One of the hardest areas for most couples to agree is in the area of money and finances. In fact, most divorces are the result of disagreements over money that date back to the beginning of their marriage. Failing to plan for your finances to be joined together is a recipe for disaster. There are many financial courses available to you such as Financial Peace University and Crown Ministries both of which lay a solid financial base and should be considered within the first year of your marriage. Until then, here are a couple of potential differences in your financial perspective to discuss and compare notes. By spending time now understanding each other’s perspective, some of the tension involving money can be minimized.
Different socioeconomic backgrounds. You may not have grown up in the same zip code or come from the same financial background. Some families tend to be savers and some tend to be spenders, your family’s financial background has already influenced your finances. And while your family’s perspective on money may be different from you, imagine the tension that can be created if your spouse to be has an entirely different background experience. The discussion topic to have is what is your family’s experience with money and how has that experience affected your financial decisions.
Different financial goals. Having financial goals like how much money do you want saved, when and where would you like to retire, and what annual salary are you striving to achieve are just a small sample of goals that you should be discussing. After all, each of you already has a financial goal which should become a shared goal between the two of you. Some financial goals may be more defined and specific than others; one of you is likely to be a bit more detailed. But if your spouse to be says that they don’t have a financial goal then their goal is really to allow others, including the financial markets, to dictate their life. This is not a healthy goal upon which two people should be joined.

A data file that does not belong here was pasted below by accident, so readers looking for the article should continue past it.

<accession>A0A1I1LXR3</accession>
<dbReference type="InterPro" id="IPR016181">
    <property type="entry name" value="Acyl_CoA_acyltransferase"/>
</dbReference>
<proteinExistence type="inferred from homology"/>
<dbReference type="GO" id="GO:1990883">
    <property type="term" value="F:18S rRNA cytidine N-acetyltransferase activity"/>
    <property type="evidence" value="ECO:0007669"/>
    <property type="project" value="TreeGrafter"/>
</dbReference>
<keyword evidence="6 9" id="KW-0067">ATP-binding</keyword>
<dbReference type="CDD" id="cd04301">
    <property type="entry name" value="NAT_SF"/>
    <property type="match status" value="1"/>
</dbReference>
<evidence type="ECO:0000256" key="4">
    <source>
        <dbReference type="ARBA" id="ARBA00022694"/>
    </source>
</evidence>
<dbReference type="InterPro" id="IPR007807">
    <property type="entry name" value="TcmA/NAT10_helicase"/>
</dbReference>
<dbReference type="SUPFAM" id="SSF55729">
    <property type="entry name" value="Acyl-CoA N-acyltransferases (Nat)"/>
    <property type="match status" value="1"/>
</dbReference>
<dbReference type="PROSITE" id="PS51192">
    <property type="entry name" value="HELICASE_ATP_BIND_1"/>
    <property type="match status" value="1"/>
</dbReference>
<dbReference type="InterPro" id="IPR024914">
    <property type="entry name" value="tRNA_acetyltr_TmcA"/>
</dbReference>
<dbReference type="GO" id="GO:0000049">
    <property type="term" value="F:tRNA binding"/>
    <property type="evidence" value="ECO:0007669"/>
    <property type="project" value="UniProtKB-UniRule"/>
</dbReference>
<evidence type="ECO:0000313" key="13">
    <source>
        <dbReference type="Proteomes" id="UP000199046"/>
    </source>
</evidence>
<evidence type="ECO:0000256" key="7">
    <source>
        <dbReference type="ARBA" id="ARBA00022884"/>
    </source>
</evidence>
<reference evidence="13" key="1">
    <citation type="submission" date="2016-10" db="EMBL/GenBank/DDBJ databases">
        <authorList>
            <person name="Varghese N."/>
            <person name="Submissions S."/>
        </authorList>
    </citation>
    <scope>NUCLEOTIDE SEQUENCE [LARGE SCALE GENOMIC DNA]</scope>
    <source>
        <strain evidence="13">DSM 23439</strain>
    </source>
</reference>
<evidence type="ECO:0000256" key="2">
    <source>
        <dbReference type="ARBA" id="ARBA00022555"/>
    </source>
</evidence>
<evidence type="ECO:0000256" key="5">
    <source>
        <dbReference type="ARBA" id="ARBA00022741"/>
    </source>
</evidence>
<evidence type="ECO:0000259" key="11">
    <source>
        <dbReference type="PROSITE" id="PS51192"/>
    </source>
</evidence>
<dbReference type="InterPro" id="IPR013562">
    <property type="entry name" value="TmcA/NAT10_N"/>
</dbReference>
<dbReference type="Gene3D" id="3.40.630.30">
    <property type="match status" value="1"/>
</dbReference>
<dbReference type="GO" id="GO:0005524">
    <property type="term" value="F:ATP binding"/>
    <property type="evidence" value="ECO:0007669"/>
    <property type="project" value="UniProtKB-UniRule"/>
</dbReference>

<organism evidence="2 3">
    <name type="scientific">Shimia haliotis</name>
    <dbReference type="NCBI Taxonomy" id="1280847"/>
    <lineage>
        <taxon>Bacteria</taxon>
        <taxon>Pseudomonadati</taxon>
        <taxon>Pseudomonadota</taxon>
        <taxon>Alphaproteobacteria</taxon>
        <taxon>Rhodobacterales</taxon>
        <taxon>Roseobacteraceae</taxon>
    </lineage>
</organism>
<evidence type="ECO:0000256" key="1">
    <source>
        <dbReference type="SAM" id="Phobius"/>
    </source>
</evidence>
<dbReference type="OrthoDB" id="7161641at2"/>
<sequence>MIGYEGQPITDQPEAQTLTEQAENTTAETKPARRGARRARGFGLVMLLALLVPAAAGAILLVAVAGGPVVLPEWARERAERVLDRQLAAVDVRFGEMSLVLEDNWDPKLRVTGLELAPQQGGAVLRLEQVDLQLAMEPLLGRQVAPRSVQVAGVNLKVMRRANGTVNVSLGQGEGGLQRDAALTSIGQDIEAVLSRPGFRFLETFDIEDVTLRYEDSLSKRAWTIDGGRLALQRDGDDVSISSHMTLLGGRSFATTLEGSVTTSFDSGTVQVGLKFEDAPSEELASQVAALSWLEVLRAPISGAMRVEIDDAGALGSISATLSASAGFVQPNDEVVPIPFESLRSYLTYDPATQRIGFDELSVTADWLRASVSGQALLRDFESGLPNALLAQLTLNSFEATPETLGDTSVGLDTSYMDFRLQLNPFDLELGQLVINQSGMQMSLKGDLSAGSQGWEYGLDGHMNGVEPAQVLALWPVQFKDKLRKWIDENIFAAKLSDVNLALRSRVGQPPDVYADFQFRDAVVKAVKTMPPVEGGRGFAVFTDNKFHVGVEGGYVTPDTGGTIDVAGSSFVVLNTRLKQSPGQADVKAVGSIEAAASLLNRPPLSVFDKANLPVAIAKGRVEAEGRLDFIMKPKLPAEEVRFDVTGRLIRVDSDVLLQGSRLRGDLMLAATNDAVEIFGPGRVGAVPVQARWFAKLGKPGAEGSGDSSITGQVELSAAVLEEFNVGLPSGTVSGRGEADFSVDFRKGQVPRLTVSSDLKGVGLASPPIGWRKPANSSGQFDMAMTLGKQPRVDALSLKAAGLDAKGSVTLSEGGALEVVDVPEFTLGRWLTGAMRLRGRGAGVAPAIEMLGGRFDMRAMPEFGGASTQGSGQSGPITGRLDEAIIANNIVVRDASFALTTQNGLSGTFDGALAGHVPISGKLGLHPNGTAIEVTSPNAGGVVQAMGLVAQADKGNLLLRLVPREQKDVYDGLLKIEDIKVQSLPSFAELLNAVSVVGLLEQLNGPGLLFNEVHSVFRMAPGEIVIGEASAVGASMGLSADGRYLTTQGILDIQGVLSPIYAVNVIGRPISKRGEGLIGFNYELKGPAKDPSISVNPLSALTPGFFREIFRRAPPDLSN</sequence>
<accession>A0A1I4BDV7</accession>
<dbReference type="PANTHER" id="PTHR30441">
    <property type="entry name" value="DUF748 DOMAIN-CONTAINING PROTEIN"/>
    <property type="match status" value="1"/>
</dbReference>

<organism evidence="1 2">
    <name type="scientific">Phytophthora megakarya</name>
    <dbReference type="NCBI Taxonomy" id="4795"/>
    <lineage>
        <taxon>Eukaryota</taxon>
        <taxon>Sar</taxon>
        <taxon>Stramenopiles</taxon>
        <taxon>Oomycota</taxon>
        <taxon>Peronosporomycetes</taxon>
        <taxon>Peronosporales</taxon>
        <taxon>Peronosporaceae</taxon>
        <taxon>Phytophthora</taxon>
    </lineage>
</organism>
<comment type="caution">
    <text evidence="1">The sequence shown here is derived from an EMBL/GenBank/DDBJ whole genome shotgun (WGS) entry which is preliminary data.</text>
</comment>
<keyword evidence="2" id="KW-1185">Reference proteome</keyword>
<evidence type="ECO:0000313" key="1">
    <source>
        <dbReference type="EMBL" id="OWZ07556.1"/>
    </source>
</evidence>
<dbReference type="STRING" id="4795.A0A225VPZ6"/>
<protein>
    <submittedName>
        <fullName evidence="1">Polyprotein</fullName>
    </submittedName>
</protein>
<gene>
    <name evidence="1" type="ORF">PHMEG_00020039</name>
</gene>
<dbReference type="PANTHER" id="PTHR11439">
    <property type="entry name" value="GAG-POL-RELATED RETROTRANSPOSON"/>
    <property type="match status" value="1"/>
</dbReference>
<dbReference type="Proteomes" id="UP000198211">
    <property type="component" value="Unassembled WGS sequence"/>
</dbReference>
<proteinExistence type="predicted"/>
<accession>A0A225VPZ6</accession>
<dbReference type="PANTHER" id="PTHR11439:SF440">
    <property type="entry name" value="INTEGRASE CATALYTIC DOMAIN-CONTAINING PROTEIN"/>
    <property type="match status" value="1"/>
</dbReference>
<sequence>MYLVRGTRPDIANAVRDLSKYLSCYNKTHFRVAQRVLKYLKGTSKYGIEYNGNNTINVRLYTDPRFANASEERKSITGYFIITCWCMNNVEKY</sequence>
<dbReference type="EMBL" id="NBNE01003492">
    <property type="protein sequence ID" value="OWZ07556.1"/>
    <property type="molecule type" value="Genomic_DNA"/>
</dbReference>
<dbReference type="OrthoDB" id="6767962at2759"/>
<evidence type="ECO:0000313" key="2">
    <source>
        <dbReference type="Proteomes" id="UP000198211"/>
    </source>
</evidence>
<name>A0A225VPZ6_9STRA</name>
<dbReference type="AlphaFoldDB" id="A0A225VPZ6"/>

Different spending habits. More than likely, one of you will be a spender and the other a saver. Determine now who is which and who is going to be in charge of managing your finances. The saver is the best choice for managing the money as they are better at long-term planning then the spender. Both of you should begin now to put together a budget that you can agree on that is consistent with your financial goals. Discuss and agree now on how money will be spent from each paycheck and how much money will be saved. There are many guidelines out there for budgeting but the best one is the one that works for you and is easy to stick with every month.
Different checking accounts. Right now you have different checking accounts and different monthly expenses. Soon you will need to decide how and if the accounts will be joined together into one account or several different accounts. Whether or not the accounts are jointly held, both of you needs to have access to the accounts including the balances at all times. If not, one person may believe that the other is hiding money from them. This breeds distrust and disunity. Discuss now what accounts you will keep at which banks and how to give both of you access to the balances on a monthly if not daily basis.
While there are many more issues to address with joining your finances together, this list is a good place to start as you begin the merging process. It is likely that the above topics will cause some disagreement already but that is precisely what it is designed to do because if you agree on these topics now, it will greatly reduce the tension later.
Repairing, restoring, and rebuilding relationships takes time, energy and effort. If you find yourself needing more help during this process, please call our offices at 407-647-7005 to schedule an appointment. Or you can send me a quick email at firstname.lastname@example.org.